Making love to Counting Crows? Sounds weird, but it is actually perfect and a totally romantic soundtrack for those quiet, quick, afternoon delights.
The problem with a straight man filming a lesbian sex scene is that it often feels exploitative. But Naomi Watts and Laura Harring's chemistry is both tender and incredibly erotic. There is love, but also a whole heckuva bunch of lust.
This isn't a sexy movie. There isn't a lot of eroticism throughout the picture. But the in-your-face, raw desire between Eminem and Brittany Murphy is alarming — and incredibly real.
While this is contrasting with the initial sex scene between Maria Bello and Viggo Mortensen (which is filled with a goofy sense of marital bliss), the violent undertones bring up a sense of physicality that Cronenberg wants us to relate to sex. Fortunately, however, Mortensen and Bello's chemistry and relationship let us remember that — underneath the secrets — they still really want (and care for) each other. Also, real talk: Viggo Mortensen on the stairs. There isn't much else to say.
The only thing gratuitous about the sex in this movie is that it's all foreplay to a murder. Aside from that, Ang Lee is a master of making explicit sex scenes feel sexy rather than voyeuristic.
Now this, this is what unleashing the animal inside you means. And though the movie kind of has a weird S&M, Stockholm-syndrome vibe, watching Justin Timberlake do it is, well, hot.
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Though this movie is anything but romantic, the sexual chemistry (when applicable) is on fire. It's unfortunate it couldn't save their relationship, but it is a testament to the incredible acting capacity of Michelle Williams and Ryan Gosling.
If we could, we'd embed the entire movie here, because it's one big sex scene. Instead, here's a compilation of the most important moments in a movie of self-discovery through sex.
Sharon Stone's infamous leg-crossing was merely foreplay leading up to this all-out bedroom brawl that calls for a cold shower immediately after watching.
Literary-wise, this brief moment is enough to doom the character's lives. Briony's nosiness, jealousy, and naivety ruin the passion that's been building between Cecilia and Robbie. Their entire relationship thrives off this scene. It's their rock as much as it's their demise. Despite all of this, the intensity of their sexuality is palpable.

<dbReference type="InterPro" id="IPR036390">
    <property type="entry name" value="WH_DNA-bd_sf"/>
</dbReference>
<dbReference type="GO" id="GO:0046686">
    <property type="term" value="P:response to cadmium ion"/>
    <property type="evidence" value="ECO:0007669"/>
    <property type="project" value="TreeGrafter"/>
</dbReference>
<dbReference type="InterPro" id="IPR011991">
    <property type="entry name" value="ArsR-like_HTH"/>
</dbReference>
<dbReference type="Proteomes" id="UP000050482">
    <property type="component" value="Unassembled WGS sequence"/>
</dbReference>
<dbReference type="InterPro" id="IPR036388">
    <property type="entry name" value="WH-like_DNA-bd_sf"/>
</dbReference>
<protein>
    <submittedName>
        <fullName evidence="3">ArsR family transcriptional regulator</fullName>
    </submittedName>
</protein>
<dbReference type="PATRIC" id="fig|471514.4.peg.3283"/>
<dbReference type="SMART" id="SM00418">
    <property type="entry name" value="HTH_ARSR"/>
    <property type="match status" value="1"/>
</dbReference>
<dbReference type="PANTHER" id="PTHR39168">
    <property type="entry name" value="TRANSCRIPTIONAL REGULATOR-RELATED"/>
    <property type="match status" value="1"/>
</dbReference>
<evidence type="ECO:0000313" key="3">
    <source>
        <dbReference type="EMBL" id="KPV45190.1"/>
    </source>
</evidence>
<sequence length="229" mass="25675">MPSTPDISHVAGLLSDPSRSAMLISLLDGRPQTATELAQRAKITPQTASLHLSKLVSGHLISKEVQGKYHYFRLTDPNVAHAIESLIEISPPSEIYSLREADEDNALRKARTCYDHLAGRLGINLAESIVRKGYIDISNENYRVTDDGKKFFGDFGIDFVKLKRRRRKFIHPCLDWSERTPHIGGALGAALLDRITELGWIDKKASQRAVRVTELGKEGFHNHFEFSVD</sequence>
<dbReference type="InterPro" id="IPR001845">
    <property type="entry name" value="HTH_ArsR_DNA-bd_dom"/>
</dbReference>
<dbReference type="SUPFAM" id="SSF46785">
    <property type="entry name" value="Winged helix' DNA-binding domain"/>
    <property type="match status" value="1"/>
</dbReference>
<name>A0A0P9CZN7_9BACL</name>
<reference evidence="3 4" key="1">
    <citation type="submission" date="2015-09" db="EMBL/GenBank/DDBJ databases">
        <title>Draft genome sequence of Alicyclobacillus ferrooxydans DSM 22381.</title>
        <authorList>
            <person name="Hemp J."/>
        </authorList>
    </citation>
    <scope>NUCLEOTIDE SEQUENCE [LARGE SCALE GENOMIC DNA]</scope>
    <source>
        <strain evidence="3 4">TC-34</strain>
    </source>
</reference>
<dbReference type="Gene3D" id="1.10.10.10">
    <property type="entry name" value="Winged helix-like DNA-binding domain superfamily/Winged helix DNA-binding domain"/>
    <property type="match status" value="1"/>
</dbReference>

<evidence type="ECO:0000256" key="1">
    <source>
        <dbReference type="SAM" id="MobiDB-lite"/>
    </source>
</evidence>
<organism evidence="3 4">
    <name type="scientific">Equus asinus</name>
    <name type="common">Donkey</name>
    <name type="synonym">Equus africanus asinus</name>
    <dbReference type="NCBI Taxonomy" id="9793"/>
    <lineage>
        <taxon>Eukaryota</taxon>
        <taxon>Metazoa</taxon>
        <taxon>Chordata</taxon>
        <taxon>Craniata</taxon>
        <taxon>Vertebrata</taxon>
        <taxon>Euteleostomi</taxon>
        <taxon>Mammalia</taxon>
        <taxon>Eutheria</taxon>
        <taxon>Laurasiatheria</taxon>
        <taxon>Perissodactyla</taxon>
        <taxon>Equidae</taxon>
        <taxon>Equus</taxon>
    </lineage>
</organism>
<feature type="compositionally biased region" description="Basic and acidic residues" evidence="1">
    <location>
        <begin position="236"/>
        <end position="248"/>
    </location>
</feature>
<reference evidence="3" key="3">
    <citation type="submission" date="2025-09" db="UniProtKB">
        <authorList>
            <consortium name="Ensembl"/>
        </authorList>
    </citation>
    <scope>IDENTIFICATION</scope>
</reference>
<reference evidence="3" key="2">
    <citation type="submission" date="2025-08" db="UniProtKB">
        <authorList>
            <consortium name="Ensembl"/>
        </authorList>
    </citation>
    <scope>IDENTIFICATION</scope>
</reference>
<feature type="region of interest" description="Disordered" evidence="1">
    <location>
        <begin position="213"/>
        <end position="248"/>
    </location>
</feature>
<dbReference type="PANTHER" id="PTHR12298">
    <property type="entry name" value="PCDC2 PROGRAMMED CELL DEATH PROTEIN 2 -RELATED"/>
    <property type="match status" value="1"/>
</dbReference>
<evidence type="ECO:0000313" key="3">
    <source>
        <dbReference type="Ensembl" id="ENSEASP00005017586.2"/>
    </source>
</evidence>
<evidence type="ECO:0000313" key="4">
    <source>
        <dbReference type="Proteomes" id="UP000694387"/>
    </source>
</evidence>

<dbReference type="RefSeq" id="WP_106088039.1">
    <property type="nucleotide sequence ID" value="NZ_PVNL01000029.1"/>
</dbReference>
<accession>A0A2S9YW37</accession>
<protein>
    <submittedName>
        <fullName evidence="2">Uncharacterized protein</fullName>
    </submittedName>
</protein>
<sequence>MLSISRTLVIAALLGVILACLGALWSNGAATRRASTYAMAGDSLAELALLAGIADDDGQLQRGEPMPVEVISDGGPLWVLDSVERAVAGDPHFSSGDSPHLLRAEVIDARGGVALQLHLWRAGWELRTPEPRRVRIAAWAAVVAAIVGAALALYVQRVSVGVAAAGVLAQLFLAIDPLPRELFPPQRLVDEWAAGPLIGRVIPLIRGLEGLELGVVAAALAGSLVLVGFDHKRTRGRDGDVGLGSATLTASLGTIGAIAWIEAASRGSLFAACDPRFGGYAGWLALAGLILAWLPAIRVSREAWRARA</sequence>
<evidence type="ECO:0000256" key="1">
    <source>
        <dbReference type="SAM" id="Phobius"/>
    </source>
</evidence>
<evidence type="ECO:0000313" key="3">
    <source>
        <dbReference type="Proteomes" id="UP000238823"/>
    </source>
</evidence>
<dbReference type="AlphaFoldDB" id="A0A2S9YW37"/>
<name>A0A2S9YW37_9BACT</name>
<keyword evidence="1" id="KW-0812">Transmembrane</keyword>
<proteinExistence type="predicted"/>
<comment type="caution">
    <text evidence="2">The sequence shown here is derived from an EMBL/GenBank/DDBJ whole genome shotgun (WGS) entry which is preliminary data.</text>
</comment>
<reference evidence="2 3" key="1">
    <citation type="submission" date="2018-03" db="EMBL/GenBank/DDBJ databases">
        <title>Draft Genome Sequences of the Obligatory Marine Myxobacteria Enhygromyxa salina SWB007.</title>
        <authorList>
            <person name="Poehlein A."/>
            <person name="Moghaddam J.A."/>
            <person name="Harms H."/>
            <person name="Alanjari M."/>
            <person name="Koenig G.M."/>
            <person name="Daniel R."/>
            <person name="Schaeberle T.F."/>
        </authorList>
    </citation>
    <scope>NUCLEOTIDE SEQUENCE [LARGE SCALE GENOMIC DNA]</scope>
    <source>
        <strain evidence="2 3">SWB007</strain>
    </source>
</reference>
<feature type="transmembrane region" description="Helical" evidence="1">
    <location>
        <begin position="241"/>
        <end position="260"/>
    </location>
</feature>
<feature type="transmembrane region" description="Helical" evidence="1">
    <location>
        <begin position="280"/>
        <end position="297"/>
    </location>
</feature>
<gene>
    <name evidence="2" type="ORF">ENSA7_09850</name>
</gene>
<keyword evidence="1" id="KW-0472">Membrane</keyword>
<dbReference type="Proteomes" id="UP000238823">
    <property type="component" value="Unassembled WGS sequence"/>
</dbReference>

This is both the plot's literal and figurative climax. The tension between Gael García Bernal and Diego Luna peaks, thanks to their mutual attraction to the effortlessly sensual Maribel Verdú. Sex, in this case, is a tool for personal growth rather than primal instinct.
Though adaptations and remakes are always headache-inducing, this deftly acted film ups the heat of the 1955 version by adding some seriously sexy sex. Actually, we can't tell who is sexier: Ralph Fiennes or Julianne Moore. Let's call it a tie.
Fun fact: This scene comes on an hour and nine minutes — a.k.a. 69 minutes — into the film. Aside from that, just uttering the phrase "Natalie Portman and Mila Kunis in bed together" brings to mind the naughtiest of thoughts. Sex and danger make for dangerous but exciting partners; this scene is a testament to that.
What is lovely about this scene is the sheer "coming-of-agedness" to it. Innocence is contrasted with desire, and Mazzy Star hums dreamily in the background.
The power of this film lies in the fact that there isn't any graphic sex scenes. The entire movie is one big phone-sex session, leading your imagination down a path that's as raunchy as you want it to be.
Watching these two women get it on is enough to turn anyone, regardless of sexuality, onto the sexual prowess of Angelina Jolie.